Next in line to check out -- Suruchi and Aheli. Not sure if I will have time...

#12 bong

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Posted 29 December 2003 - 05:22 AM

Aaheli
The Peerless Inn, 12 J L Nehru Road
Phone: (33) 2228 0301

This is the restaurant which originated the "trend" of upscale Bengali cuisine eateries. Two of us had lunch here. We each had a vegeterian thali, and shared a Bhetki Paturi (Bhetki fish, in mustard paste sauce, cooked inside a banana leaf wrapper). Each of the vegetarian thalis came with:
* Rice+Dal
* Bori bhaja ("Bori" is made from sun-dried dal paste with spices. These are then deep-fried)
* Aloo-phul kopir dalna (Potatoes+Cauliflower, braised/stewed)
* Jhinge-posto (I don't know the english name for jhinge. posto is poppy seeds)
* Dhokar dalna (Cubes made from dal paste. Cubes are then deep fried and then stewed)
* Pulao
* Chatni, made with aamshatto (mangoe leather) and tomatoes
* Papad
* Mishti -- gulabjamon

We also had "ghol" to drink. This is similar to lassi, except it was made with butter milk. Total for two came to about Rs 1100/-.

The ambience and service was very good. Unfortunately, the quality of food left something to be desired. The Dhoka was very bad, so was the Bhetki Paturi. The rest of the dishes were mediocre to good.

#13 anil

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Posted 29 December 2003 - 08:59 AM

* Jhinge-posto (I don't know the english name for jhinge. posto is poppy seeds)

Is it Prawn ? or is it Drumsticks ? My bong is really rusty :smile:
anil

#14 bong

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Posted 31 December 2003 - 02:59 AM


  * Jhinge-posto (I don't know the english name for jhinge. posto is poppy seeds)

Is it Prawn ? or is it Drumsticks ? My bong is really rusty :smile:

Neither.
Prawn is "Chingri Maach" and Drumsticks are "Shojne Daanta".
Jhinge is a vegetable, its long with ridges along the length. Perhaps its called "Ridged Gourd" -- its available in the San Francisco Bay area in the Asian Grocery stores, as well as in Farmers Markets. I will post the english name once I get back to the USA.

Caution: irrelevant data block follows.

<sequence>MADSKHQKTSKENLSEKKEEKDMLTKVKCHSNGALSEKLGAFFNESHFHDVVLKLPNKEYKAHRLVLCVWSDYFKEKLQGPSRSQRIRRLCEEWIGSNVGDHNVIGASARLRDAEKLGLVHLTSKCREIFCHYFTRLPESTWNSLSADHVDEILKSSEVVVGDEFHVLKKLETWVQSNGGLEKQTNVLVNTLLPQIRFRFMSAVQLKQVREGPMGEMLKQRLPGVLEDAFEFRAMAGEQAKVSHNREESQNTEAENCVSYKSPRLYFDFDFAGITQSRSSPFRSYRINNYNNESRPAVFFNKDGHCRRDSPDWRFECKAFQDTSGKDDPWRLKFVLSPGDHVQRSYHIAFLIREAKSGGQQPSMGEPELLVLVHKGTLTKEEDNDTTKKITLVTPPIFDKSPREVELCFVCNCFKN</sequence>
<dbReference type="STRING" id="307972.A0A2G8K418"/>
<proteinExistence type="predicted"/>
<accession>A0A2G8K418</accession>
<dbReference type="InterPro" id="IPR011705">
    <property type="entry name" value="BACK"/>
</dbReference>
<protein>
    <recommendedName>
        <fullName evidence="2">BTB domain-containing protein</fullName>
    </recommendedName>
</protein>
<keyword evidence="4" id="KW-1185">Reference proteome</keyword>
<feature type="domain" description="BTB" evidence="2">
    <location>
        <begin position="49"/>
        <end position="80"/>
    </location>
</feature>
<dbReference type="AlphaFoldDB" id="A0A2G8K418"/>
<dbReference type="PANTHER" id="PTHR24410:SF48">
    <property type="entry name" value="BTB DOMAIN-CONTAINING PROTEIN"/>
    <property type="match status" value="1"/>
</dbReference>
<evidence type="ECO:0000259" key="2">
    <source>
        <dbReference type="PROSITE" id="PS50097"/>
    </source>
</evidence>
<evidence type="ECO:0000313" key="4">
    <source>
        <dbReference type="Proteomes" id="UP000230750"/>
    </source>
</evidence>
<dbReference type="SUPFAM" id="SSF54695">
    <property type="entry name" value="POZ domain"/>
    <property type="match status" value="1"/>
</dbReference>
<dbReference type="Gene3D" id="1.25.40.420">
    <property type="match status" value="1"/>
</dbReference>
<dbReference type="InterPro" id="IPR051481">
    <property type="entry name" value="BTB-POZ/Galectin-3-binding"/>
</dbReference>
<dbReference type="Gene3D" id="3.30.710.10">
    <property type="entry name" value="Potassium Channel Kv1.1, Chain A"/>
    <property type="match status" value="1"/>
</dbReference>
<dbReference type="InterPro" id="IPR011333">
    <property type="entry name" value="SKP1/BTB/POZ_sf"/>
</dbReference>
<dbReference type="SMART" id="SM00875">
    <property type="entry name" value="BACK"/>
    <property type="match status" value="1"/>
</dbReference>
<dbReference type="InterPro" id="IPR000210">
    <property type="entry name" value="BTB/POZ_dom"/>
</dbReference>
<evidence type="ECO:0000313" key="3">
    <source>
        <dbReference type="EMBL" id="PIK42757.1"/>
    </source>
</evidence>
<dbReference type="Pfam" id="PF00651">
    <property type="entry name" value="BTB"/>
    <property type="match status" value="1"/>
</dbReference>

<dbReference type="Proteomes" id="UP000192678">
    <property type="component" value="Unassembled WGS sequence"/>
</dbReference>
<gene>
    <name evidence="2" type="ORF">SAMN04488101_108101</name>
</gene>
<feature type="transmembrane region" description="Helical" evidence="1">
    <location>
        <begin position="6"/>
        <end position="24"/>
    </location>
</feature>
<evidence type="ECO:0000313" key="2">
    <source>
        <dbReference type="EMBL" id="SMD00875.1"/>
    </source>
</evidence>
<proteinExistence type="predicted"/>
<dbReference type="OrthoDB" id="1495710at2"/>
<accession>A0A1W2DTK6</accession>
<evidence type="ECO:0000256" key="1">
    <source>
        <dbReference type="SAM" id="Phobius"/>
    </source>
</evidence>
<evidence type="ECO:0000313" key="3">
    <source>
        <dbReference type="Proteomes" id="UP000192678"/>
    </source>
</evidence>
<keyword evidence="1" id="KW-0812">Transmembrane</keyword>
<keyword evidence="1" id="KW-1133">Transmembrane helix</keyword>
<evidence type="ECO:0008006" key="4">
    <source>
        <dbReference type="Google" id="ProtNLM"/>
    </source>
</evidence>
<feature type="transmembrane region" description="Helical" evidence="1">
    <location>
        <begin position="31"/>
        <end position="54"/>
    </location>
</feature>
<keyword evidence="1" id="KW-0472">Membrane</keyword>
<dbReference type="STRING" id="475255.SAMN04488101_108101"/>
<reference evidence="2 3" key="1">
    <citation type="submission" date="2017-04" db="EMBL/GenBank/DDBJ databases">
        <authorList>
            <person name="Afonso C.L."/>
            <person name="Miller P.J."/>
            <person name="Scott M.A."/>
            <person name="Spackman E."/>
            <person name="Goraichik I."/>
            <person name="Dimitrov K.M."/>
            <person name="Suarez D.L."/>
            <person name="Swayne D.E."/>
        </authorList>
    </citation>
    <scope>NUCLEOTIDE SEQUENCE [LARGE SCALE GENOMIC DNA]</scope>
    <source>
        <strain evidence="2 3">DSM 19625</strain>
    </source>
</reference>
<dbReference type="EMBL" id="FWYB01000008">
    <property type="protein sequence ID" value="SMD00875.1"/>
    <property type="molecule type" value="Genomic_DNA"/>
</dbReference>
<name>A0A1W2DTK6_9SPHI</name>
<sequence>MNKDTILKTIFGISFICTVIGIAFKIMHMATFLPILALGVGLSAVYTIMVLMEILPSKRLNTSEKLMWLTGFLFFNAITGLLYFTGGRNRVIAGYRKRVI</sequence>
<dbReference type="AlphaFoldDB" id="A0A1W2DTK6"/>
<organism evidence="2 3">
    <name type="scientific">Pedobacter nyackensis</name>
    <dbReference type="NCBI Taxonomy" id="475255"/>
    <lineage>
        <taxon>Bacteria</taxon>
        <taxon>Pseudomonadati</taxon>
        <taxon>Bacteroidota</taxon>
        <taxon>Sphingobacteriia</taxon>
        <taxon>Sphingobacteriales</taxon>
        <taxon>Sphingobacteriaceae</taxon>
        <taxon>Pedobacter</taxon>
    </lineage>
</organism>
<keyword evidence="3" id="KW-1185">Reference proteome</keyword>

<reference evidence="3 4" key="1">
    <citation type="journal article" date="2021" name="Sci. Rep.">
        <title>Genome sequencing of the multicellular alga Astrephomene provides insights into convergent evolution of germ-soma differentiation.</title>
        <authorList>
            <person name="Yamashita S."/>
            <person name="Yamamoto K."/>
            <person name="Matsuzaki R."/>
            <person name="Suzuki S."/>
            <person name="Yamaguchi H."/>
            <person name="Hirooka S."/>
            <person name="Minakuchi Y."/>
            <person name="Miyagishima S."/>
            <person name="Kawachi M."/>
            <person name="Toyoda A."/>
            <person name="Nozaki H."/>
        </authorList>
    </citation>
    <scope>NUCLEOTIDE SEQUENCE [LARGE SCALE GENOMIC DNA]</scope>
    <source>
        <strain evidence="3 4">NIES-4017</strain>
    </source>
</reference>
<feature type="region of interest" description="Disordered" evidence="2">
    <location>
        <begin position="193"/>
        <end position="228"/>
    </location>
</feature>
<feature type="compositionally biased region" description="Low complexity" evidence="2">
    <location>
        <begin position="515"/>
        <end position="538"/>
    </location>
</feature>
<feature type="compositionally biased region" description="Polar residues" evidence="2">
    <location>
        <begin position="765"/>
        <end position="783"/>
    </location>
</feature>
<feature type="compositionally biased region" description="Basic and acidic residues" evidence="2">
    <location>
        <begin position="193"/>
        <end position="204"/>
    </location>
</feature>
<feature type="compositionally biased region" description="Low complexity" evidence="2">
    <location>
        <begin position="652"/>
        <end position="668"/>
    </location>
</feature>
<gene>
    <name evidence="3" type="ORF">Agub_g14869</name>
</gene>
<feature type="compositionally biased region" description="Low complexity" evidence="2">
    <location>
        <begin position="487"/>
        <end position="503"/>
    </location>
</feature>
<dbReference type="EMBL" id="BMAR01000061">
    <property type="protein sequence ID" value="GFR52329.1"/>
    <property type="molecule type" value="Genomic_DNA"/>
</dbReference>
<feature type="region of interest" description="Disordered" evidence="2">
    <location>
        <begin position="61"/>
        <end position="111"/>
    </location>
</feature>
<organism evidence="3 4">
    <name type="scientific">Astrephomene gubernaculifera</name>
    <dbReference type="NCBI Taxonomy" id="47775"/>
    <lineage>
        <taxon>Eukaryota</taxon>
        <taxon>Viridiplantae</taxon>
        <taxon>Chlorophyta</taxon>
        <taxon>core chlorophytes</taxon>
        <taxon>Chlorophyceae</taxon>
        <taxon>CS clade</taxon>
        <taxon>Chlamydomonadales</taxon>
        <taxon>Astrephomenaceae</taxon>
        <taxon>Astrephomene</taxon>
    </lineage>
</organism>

#15 v. gautam

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Posted 31 December 2003 - 02:33 PM

Jhinge : Luffa acutangula; aka Ridged Gourd, Chinese Okra.

#16 bong

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Posted 06 January 2004 - 02:31 PM

Economic Times article about Bhojohori Manna

And thanks to V. Gautam for explaining what a jhinge is. Are you a food industry professional by chance?

Edited by bong, 06 January 2004 - 02:31 PM.


#17 v. gautam

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Posted 08 January 2004 - 10:15 PM

bong,

Thanks very much for your detailed and excellent posts. Given the rapidly changing circumstances, many dishes involving skilled laborious preparation might well drop out of the food memories of this generation of upper class bengalis. Things like banana stem, banana blossom, Dillenia fruit[chalta], Feronia [kvathbel], green jackfruit come to mind. It is heartening that reasonably good restaurants are catering bengali specialties; in my time , Suruchi was the sole example.

In reply to your query, i am merely a student of plants. regards.

#18 bong

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Posted 12 January 2004 - 06:56 PM

I found an online Article about Kewpie's restaurant, and an Interesting article about dining in Kolkata

#19 Eastgate

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Posted 14 September 2012 - 07:39 PM

This fine thread has been quiet for years; what's best NOW in Kolkata?

Also, about street food: any advice on safety and prudence for Westerners traveling?